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20 Responses to “Don’t Make Eye Contact: Relationship Survival Training for Menopausal Wild Women. ~ Donna Highfill”

  1. Ellen Dolgen says:

    Thanks for sharing this with us. You are not alone! Many women have similar stores to tell. I whipped out the Menopause Symptoms Chart in my book, Shmirshky: the pursuit of hormone happiness and checked off the following symptoms: overly sensitive, tense like a rubber band waiting to pop, irritable, bursts of anger, hot flashes/hot flushes ….. Do you go to a Menopause Specialist? You might consider talking to your doctor about bioidentical hormone therapy to help balance your hormones and calm these difficult -marriage taxing symptoms!

  2. Ellen: I just downloaded your book today and am going to start reading. My symptoms are actually easing up now, but you persuaded me in your appearance on Huffpost Live to check out the calmer world of HRT. A menopausal specialist, like you, might be in my future. Of course then what will I write about? 🙂

  3. andeejo says:

    i'm an ayurvedic practitioner and an internal med doc, and love dealing with menopausal women! 🙂 hit me up by message if you like… aloe juice is something easy that might be of help, but i'd have to hear more of your other symptoms first! good luck! thanks for the giggle and the honest post!

  4. Ned Snyder says:

    … Just Remembered that menopause makes PMS look like kids stuff ~ Now I realize why women "of a certain age" have seemed particularly crazy lately. Roll with it Guys ~ and remember to duck!

  5. Eriknaa says:

    Sounds like me every month….yikes!

  6. Sounds very interesting. Once I get through all of my deadlines this week I might reach out. Or my husband might reach out first :).

  7. Amen. Crazy is part of the deal. And going "au naturel" guarantees some interesting interactions. I do think we should teach a menopausal survival class for those around us. Ducking would be the first skill taught :).

  8. Yes, it is pretty much like once a month only it's every day. I remember having dear friends until a week before my period, and then I would say something for which I would have to apologize for the next 3 weeks only to realize I was back at "that week" again. Now I say so much I've just quit apologizing :).

  9. Sounds similar to my client who is 7 months pregnant. Thanks for the chuckle.

  10. Now you've made me feel better. At least I'm not pregnant :).

  11. Janie Emaus says:

    My husband is getting angry at me for blaming everything on menopause. But it's true!

  12. Enchanted Seashells says:

    Oh you really hit the nail on the head. Sometimes I get so mad at him I feel like smoke comes out of my ears, but I'm not really mad at anything substantial. Oh to be crazy!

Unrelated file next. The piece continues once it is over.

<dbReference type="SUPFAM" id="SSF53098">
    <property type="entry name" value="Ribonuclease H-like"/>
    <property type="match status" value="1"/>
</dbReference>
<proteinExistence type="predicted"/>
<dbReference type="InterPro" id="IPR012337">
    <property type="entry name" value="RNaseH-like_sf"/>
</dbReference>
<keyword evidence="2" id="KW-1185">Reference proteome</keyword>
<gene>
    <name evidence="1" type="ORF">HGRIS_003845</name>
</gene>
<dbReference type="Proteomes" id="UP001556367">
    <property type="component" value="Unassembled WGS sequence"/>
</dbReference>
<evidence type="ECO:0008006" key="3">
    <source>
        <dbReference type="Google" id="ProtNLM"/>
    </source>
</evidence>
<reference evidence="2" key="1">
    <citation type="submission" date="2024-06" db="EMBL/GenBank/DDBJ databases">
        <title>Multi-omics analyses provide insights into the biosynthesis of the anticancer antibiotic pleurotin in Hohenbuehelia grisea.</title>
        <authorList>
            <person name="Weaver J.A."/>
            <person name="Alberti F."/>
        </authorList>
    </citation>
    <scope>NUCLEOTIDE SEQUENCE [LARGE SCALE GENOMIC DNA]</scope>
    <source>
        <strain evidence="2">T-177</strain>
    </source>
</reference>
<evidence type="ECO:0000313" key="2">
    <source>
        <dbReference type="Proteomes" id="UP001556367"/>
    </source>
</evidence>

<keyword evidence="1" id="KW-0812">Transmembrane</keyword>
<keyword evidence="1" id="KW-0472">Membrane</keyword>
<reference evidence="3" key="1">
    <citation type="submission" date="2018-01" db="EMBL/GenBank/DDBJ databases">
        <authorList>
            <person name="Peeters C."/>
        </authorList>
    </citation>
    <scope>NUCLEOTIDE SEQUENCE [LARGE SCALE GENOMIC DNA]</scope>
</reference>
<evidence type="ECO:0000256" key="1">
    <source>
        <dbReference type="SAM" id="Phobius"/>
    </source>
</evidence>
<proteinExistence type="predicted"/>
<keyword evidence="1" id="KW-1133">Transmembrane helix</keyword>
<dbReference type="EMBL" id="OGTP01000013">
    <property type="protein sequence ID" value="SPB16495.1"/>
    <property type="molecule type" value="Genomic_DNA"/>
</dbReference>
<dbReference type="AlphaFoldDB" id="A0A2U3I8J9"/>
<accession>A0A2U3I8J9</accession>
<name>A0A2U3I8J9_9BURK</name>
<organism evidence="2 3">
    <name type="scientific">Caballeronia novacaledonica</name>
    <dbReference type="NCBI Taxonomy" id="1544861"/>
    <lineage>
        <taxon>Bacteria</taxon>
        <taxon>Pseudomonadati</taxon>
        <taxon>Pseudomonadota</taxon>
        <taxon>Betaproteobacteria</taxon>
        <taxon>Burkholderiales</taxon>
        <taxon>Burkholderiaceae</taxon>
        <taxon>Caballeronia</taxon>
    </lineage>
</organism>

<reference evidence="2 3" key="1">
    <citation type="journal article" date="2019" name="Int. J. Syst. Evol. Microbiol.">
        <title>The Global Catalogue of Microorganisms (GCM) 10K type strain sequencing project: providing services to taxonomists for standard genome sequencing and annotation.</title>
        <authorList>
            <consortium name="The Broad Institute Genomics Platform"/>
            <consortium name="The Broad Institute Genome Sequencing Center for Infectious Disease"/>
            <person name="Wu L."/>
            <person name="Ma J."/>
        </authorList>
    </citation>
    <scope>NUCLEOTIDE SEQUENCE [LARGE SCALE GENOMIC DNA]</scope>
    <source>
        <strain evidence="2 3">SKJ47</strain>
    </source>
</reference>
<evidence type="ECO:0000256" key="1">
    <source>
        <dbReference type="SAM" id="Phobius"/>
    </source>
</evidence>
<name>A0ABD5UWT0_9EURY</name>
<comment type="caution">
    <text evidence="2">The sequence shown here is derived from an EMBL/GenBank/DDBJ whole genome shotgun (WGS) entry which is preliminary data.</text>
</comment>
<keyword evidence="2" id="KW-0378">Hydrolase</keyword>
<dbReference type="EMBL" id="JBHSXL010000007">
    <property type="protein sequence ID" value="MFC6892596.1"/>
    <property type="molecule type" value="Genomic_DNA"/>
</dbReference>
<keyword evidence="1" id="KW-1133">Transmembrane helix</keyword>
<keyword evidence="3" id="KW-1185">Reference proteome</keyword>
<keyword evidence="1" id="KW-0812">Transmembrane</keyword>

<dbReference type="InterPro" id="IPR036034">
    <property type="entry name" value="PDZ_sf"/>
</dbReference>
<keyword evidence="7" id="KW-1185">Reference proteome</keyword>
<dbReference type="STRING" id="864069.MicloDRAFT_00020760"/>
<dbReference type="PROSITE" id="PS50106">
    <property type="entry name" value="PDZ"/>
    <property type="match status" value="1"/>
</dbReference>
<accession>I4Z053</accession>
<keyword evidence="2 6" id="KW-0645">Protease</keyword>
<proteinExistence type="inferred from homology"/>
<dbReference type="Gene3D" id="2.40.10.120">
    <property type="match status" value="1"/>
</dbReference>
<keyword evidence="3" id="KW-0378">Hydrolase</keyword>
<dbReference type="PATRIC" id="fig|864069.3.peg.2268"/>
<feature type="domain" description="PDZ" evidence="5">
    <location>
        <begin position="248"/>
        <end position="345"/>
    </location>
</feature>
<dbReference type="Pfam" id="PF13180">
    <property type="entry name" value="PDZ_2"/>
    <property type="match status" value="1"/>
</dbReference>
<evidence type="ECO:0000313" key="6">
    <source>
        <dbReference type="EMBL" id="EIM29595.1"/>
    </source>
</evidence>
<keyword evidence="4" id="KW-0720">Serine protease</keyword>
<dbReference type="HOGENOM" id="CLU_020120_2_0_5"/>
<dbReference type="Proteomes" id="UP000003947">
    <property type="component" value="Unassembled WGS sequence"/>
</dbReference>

13. My friend swears that working out has helped tremendously with hot flashes and mood swings. The only thing that I've experienced that has come close, was having PMS during a full-moon. Now that I've been surgically altered (ha!) and my hormones have stabilized on their own, that doesn't happen anymore. Now I'm just waiting for when the hot flashes begin. Good times.

  14. Lisa Shiroff says:

    I read somewhere that our swings during PMS and menopause are the result of unexpressed emotions, repressed thoughts, opinions, etc. that we hold back until our hormones tell us we've hit saturation point and we explode. I refuse to look up whether or not there is actual science backing up the theory because it kind of suggests we're just belatedly giving them what they deserve, doesn't it?

  15. It is true, and tell him a perfect way to make us angry is to get angry at us for blaming it on menopause. Now I've confused myself, which is also a side-effect of menopause.

  16. Thank you! If I have one more woman read this and say, "Oh, your poor husband!" I might just wail on them for a bit. They have no idea what I DON'T say :).

  17. They are good times, all in all, because we develop this community of people who understand. I have to admit that hot yoga was helping me with the moods, but then my skin started burning from the heat. The instructors blamed it on all the animal fat I eat, which is probably correct. I think all that extra fat was actually making me broil.

  18. Interesting thought. It's weird how, no matter what women go through, it ends up being something repressed that we are responsible for . . . when you look at the number of changes we go through physically, I'm pretty sure this one might be just physical. Especially since it's starting to "wear off" as the height of my menopause diminishes. I don't know, maybe I'm repressing something I don't know about, but I've never had an issue with expressing myself. Just ask my husband :).

  19. […] humour failure This one has been written about a lot lately, and I admit to having a good laugh at Donna Highfill’s post the other day about growling (to put it politely) at her husband. One night, I got so angry at the […]

  20. Susan Hines says:

    Don't know if anyone is checking this now. Great article. I always get that feeling and I think "boy do I feel sorry for the next person I see". For me I do think the feelings that I have are suppressed and it's not pretty when I start letting it out. Jeez, I need help, but the things I'm bitching about are real. I just usually try to be "nice".